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Oh it is for sure a world wide issue... But when it blows up in the US it can lead to change... This Sadly probably will not.. Because change is costly in many ways.. 
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Fantastic Video Game Soundtracks...

Increasingly, when I look for inspiring music to write to, I find myself developing playlists from the lush soundtracks of games like 'Dragon Age: Inquisition" or 'COD: Modern Warfare.' In recent years the game industry has embraced a new generation of music composers who specialize in games. And those composers have lots of running room in a title that might take forty or more hours to complete.

What's your favorite video game soundtrack?
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Here's a great place to start also. Video game composer, Yasunori Mitsuda, did a soundtrack for a book. https://play.google.com/music/m/Bmb5vpvntcg53vklakq26o6d74e?t=ki_it_-_Mitsuda_Yasunori
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The Internet of NO Things

+Roope Mokka's talk at 'Almedalen Week' is quite interesting. He makes the point that all ubiquitous technologies eventually cease to be perceived as technology at all. They instead fade into the background, becoming simply what is-- something we don't even think about. But they also circumscribe our future perceptions and actions, becoming the proverbial 'box' it is often difficult to think outside of.

With the digital and physical worlds blending as never before -- each directly affecting the other (Uber, AirBnb, Amazon, etc, etc.), Mokka suggests we make conscious decisions about where we're heading as a society, lest we create constraints that future generations might not even notice are there.
Welcome to a journey into the future. I’ll ask you to enter into a thought experiment. We’ll venture ten to fifteen years into the future and try and make sense of it. I’m here to discuss the internet of NO things. It is the point where the internet becomes part of our environment and therefore ceases to be. Yes, we think that it is likely that – as soon as in 10 years’ time – smartphones and the internet will have disappeared. My name is Roope M...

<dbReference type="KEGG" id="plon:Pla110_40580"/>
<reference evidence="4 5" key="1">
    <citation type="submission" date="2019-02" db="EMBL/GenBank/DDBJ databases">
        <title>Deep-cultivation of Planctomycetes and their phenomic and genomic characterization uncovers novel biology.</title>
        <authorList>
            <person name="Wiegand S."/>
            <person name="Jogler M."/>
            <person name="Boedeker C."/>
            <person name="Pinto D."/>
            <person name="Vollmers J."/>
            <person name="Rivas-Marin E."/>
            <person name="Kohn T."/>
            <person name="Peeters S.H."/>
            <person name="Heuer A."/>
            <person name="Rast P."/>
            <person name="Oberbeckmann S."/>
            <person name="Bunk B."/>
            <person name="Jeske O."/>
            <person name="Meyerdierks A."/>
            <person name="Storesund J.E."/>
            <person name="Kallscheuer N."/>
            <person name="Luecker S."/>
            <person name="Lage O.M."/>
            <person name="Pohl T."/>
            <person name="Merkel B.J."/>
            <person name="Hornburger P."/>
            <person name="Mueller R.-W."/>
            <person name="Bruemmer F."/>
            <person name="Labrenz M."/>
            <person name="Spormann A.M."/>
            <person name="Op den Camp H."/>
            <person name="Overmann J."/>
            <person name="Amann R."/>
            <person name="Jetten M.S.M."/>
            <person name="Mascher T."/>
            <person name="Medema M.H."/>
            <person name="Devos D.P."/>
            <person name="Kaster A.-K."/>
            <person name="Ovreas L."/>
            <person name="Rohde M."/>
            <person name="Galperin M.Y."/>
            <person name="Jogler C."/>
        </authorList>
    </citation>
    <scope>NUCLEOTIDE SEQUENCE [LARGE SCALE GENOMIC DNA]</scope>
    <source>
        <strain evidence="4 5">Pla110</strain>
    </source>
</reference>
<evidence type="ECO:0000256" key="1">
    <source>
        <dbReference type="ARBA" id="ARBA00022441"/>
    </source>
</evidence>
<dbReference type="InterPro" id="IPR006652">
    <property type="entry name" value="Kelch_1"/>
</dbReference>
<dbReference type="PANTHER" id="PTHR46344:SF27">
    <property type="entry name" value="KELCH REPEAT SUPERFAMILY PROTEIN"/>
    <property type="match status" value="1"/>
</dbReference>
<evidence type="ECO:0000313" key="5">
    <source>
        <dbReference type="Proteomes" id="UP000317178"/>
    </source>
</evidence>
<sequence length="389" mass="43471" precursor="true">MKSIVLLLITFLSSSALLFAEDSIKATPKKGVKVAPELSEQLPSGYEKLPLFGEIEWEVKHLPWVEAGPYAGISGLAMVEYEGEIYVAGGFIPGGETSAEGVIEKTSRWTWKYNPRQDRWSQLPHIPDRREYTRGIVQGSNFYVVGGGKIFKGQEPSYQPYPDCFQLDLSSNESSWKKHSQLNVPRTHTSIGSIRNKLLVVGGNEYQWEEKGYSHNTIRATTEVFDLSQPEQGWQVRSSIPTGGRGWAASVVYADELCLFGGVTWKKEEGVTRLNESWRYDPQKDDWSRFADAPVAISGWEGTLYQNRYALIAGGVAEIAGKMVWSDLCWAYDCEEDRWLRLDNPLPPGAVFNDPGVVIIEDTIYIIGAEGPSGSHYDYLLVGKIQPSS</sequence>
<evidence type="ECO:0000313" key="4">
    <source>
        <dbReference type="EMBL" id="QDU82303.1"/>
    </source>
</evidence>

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Wow. This is quite a read. Thanks, Daniel. 
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'BattleBots' Returns

One of my favorite shows from last decade is back -- but I must say, that's no Razorback.  :-)
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Bite force had one of the strongest plows. He bum rushed him right from the beginning, forcing tombstone to restart his blade multiple times. I am sure that is a very taxing procedure, especially to the batteries.
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The next privacy battle will take place over your mind...

If you think privacy is dead, at least you're still secure in your private thoughts. However, even that bright line is about to be crossed. A host of patents are prepping the ground to monetize brainwave-reading technology -- everything from controlling video games with your mind to determining consumer mental states.

http://www.reuters.com/article/2015/05/06/tech-brain-patents-idUSL1N0XV1GR20150506

Image: gengiskanhg/Wikimedia Commons (CC BY-SA 3.0) 
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I think its more like Interpreting dreams at this stage.. more inference than deduction and subject to be flat out wrong. Imaging parallel parking while your car decides which parking slot you've chosen.. and you haven't even made up your mind yet!
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Story
Introduction
NY Times bestselling author.  Writes high-tech / sci-fi thrillers:  Daemon, Freedom™, Kill Decision, and Influx.
Education
  • University of Delaware
    English literature
Basic Information
Gender
Male
Birthday
December 21
Other names
Leinad Zeraus (my sometimes pen name)
Work
Employment
  • Novelist
    2008 - present
  • Verdugo Technologies, Inc.
    President, 1997 - 2015
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Map of the places this user has livedMap of the places this user has livedMap of the places this user has lived
Currently
Los Angeles
Previously
Anchorage, Alaska - New York - Delaware - New Jersey